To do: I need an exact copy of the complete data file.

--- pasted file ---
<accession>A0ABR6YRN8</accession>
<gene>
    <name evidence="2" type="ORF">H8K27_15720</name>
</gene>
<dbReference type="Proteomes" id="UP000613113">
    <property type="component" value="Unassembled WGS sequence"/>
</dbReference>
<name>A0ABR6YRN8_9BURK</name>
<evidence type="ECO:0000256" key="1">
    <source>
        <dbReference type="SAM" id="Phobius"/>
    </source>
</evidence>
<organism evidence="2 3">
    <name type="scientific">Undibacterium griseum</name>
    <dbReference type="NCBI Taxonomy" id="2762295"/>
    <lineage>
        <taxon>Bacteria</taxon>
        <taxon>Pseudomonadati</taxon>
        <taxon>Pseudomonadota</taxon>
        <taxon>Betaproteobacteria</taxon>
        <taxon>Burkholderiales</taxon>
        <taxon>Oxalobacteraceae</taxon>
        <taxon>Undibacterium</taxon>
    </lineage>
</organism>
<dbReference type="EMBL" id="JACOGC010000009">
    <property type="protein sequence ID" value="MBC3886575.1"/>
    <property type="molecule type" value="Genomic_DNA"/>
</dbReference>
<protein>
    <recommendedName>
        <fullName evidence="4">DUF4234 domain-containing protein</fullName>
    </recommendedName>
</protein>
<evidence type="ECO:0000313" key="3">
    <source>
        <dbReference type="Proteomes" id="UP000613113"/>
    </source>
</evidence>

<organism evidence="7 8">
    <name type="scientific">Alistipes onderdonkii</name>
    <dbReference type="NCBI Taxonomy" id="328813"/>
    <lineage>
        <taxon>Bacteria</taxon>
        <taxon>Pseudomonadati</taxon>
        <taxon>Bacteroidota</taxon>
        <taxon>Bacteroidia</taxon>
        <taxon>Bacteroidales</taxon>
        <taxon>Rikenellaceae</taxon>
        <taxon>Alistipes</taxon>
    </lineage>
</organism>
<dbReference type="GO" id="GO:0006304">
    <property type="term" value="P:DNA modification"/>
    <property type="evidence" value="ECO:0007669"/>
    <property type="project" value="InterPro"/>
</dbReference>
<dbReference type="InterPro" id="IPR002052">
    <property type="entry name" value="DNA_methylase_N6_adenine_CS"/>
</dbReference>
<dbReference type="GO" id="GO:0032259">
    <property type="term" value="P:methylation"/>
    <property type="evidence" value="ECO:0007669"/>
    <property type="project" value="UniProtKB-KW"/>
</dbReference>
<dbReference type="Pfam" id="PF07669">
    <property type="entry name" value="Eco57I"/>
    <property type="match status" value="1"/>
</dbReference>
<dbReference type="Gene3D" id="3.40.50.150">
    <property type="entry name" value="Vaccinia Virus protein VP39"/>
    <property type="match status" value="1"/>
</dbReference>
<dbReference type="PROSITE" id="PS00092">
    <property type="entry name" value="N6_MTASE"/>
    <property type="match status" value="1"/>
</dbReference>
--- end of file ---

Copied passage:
<accession>A0ABR6YRN8</accession>
<gene>
    <name evidence="2" type="ORF">H8K27_15720</name>
</gene>
<dbReference type="Proteomes" id="UP000613113">
    <property type="component" value="Unassembled WGS sequence"/>
</dbReference>
<name>A0ABR6YRN8_9BURK</name>
<evidence type="ECO:0000256" key="1">
    <source>
        <dbReference type="SAM" id="Phobius"/>
    </source>
</evidence>
<organism evidence="2 3">
    <name type="scientific">Undibacterium griseum</name>
    <dbReference type="NCBI Taxonomy" id="2762295"/>
    <lineage>
        <taxon>Bacteria</taxon>
        <taxon>Pseudomonadati</taxon>
        <taxon>Pseudomonadota</taxon>
        <taxon>Betaproteobacteria</taxon>
        <taxon>Burkholderiales</taxon>
        <taxon>Oxalobacteraceae</taxon>
        <taxon>Undibacterium</taxon>
    </lineage>
</organism>
<dbReference type="EMBL" id="JACOGC010000009">
    <property type="protein sequence ID" value="MBC3886575.1"/>
    <property type="molecule type" value="Genomic_DNA"/>
</dbReference>
<protein>
    <recommendedName>
        <fullName evidence="4">DUF4234 domain-containing protein</fullName>
    </recommendedName>
</protein>
<evidence type="ECO:0000313" key="3">
    <source>
        <dbReference type="Proteomes" id="UP000613113"/>
    </source>
</evidence>

<organism evidence="7 8">
    <name type="scientific">Alistipes onderdonkii</name>
    <dbReference type="NCBI Taxonomy" id="328813"/>
    <lineage>
        <taxon>Bacteria</taxon>
        <taxon>Pseudomonadati</taxon>
        <taxon>Bacteroidota</taxon>
        <taxon>Bacteroidia</taxon>
        <taxon>Bacteroidales</taxon>
        <taxon>Rikenellaceae</taxon>
        <taxon>Alistipes</taxon>
    </lineage>
</organism>
<dbReference type="GO" id="GO:0006304">
    <property type="term" value="P:DNA modification"/>
    <property type="evidence" value="ECO:0007669"/>
    <property type="project" value="InterPro"/>
</dbReference>
<dbReference type="InterPro" id="IPR002052">
    <property type="entry name" value="DNA_methylase_N6_adenine_CS"/>
</dbReference>
<dbReference type="GO" id="GO:0032259">
    <property type="term" value="P:methylation"/>
    <property type="evidence" value="ECO:0007669"/>
    <property type="project" value="UniProtKB-KW"/>
</dbReference>
<dbReference type="Pfam" id="PF07669">
    <property type="entry name" value="Eco57I"/>
    <property type="match status" value="1"/>
</dbReference>
<dbReference type="Gene3D" id="3.40.50.150">
    <property type="entry name" value="Vaccinia Virus protein VP39"/>
    <property type="match status" value="1"/>
</dbReference>
<dbReference type="PROSITE" id="PS00092">
    <property type="entry name" value="N6_MTASE"/>
    <property type="match status" value="1"/>
</dbReference>